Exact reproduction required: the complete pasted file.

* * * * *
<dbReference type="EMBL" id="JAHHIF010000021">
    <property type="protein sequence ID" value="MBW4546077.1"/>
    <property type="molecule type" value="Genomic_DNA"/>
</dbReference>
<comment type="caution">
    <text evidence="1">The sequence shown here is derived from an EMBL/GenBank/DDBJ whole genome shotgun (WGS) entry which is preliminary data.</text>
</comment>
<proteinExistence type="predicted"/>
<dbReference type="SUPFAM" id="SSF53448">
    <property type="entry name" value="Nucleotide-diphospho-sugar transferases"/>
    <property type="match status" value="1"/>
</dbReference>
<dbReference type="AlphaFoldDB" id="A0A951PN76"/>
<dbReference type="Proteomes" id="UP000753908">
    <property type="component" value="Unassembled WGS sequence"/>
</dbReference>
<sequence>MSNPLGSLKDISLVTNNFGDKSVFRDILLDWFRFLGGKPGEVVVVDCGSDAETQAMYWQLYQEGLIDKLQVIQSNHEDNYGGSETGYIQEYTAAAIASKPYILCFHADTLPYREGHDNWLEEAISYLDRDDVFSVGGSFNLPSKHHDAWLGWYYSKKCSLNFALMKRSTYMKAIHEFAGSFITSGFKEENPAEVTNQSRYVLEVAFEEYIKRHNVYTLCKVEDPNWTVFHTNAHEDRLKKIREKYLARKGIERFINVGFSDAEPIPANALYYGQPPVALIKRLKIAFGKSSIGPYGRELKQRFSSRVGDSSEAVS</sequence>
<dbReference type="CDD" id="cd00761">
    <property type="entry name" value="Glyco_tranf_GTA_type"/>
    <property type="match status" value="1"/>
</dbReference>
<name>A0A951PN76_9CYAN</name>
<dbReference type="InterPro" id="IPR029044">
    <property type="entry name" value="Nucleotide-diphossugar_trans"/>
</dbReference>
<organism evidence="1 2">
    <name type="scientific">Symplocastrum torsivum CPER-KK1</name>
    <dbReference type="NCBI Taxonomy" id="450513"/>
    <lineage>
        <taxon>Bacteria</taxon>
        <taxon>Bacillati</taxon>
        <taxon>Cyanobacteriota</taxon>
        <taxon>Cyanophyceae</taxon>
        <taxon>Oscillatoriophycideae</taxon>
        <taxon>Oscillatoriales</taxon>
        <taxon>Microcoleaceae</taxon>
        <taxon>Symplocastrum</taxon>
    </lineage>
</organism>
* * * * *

<dbReference type="EMBL" id="JAHHIF010000021">
    <property type="protein sequence ID" value="MBW4546077.1"/>
    <property type="molecule type" value="Genomic_DNA"/>
</dbReference>
<comment type="caution">
    <text evidence="1">The sequence shown here is derived from an EMBL/GenBank/DDBJ whole genome shotgun (WGS) entry which is preliminary data.</text>
</comment>
<proteinExistence type="predicted"/>
<dbReference type="SUPFAM" id="SSF53448">
    <property type="entry name" value="Nucleotide-diphospho-sugar transferases"/>
    <property type="match status" value="1"/>
</dbReference>
<dbReference type="AlphaFoldDB" id="A0A951PN76"/>
<dbReference type="Proteomes" id="UP000753908">
    <property type="component" value="Unassembled WGS sequence"/>
</dbReference>
<sequence>MSNPLGSLKDISLVTNNFGDKSVFRDILLDWFRFLGGKPGEVVVVDCGSDAETQAMYWQLYQEGLIDKLQVIQSNHEDNYGGSETGYIQEYTAAAIASKPYILCFHADTLPYREGHDNWLEEAISYLDRDDVFSVGGSFNLPSKHHDAWLGWYYSKKCSLNFALMKRSTYMKAIHEFAGSFITSGFKEENPAEVTNQSRYVLEVAFEEYIKRHNVYTLCKVEDPNWTVFHTNAHEDRLKKIREKYLARKGIERFINVGFSDAEPIPANALYYGQPPVALIKRLKIAFGKSSIGPYGRELKQRFSSRVGDSSEAVS</sequence>
<dbReference type="CDD" id="cd00761">
    <property type="entry name" value="Glyco_tranf_GTA_type"/>
    <property type="match status" value="1"/>
</dbReference>
<name>A0A951PN76_9CYAN</name>
<dbReference type="InterPro" id="IPR029044">
    <property type="entry name" value="Nucleotide-diphossugar_trans"/>
</dbReference>
<organism evidence="1 2">
    <name type="scientific">Symplocastrum torsivum CPER-KK1</name>
    <dbReference type="NCBI Taxonomy" id="450513"/>
    <lineage>
        <taxon>Bacteria</taxon>
        <taxon>Bacillati</taxon>
        <taxon>Cyanobacteriota</taxon>
        <taxon>Cyanophyceae</taxon>
        <taxon>Oscillatoriophycideae</taxon>
        <taxon>Oscillatoriales</taxon>
        <taxon>Microcoleaceae</taxon>
        <taxon>Symplocastrum</taxon>
    </lineage>
</organism>